Last fall I watched a gorgeous movie titled A Hidden Life about Franz Jägerstätter, an Austrian farmer and devout Catholic who refused to fight for the Nazis in World War II.
Franz, his wife, Fani, and their three young daughters lived outside the small village of St. Radegund and were important members of the tight-knit rural community. In 1943, he and other able-bodied were called up to fight for Germany. When recruiters asked him to swear an oath of allegiance to Adolf Hitler, Jägerstätter refused and was arrested and taken to prison in Linz where the most “dangerous” prisoners were housed. His family was ostracized and belittled by their friends and neighbors and nearly starved.
While waiting for his trial, Jägerstätter wrote several letters to his family. In one addressed to his daughters (the oldest of whom was not yet six), he wrote: “I would have liked to spare you the pain and sorrow you much bear because of me. But you know we must love God even more than family, and we much lose everything dear and worthwhile on earth rather than commit even the slightest offense against God.”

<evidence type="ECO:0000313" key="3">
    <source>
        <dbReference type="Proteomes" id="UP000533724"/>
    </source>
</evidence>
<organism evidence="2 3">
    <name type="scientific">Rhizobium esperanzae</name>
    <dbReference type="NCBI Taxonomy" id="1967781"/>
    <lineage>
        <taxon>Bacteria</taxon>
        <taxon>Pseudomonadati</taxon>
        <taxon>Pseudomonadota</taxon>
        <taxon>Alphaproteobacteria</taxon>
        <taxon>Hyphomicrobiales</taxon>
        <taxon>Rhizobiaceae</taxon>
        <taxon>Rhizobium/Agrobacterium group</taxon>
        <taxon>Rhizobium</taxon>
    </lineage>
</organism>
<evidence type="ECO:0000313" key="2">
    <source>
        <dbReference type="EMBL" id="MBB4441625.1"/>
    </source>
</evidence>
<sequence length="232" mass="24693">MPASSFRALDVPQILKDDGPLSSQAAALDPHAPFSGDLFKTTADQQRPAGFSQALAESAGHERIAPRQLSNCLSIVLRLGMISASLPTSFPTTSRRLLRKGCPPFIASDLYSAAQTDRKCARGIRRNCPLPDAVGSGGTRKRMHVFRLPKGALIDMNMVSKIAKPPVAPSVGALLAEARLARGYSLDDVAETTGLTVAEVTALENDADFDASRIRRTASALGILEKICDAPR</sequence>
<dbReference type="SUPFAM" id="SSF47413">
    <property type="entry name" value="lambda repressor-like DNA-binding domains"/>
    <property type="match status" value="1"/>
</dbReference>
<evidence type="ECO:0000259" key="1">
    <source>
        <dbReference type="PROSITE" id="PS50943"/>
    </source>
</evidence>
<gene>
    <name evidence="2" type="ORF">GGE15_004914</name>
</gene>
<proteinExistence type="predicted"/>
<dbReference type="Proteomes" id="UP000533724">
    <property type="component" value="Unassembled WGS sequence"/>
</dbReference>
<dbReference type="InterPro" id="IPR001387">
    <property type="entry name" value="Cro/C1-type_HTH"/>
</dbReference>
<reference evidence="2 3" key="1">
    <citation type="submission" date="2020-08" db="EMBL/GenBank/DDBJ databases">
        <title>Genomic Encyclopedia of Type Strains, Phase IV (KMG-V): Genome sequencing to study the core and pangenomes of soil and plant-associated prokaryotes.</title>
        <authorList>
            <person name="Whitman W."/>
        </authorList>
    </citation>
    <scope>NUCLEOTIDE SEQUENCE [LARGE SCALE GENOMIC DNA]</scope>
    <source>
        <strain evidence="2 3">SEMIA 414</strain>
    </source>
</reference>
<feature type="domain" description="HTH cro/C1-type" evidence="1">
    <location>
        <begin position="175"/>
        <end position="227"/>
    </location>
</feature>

After months of brutal incarceration and torture, he was found guilty of sedition and sentenced to death. Despite many opportunities to sign the oath, and the promise of non-combatant work, Jägerstätter stood firm in his faith and was executed by guillotine on August 9, 1943 at Brandenburg-Görden Prison, thirty-eight miles from Berlin. He was thirty-seven years old.
In 1997, the regional court in Berlin nullified his death sentence and in June 2007 his birth town laid a Stolperstein (stumbling stone), a concrete cube that commemorates victims of the Nazis and in October of that same year, he was beatified by Pope Benedict that same year.
I’ve been thinking a great deal about Jägerstätter’s life and death. Would I have the courage to stand up for my faith if I were imprisoned and sentenced to death when a mere signature would save my life? Would I be able to withstand unspeakable brutality and turn the other cheek? Christians around the world gather in home churches and hide their Bibles for fear of being persecuted. Many are martyred, and that number will continue to rise as we draw closer to the rapture of the Church (Revelation 12). I can only pray I have the guts to stand up for my faith no matter what.
Blessed are you when people hate you, when they exclude you and insult you and reject your name as evil, because of the Son of Man. Rejoice in that day and leap for joy, because great is your reward in heaven.
Luke 6:22-23 (NIV)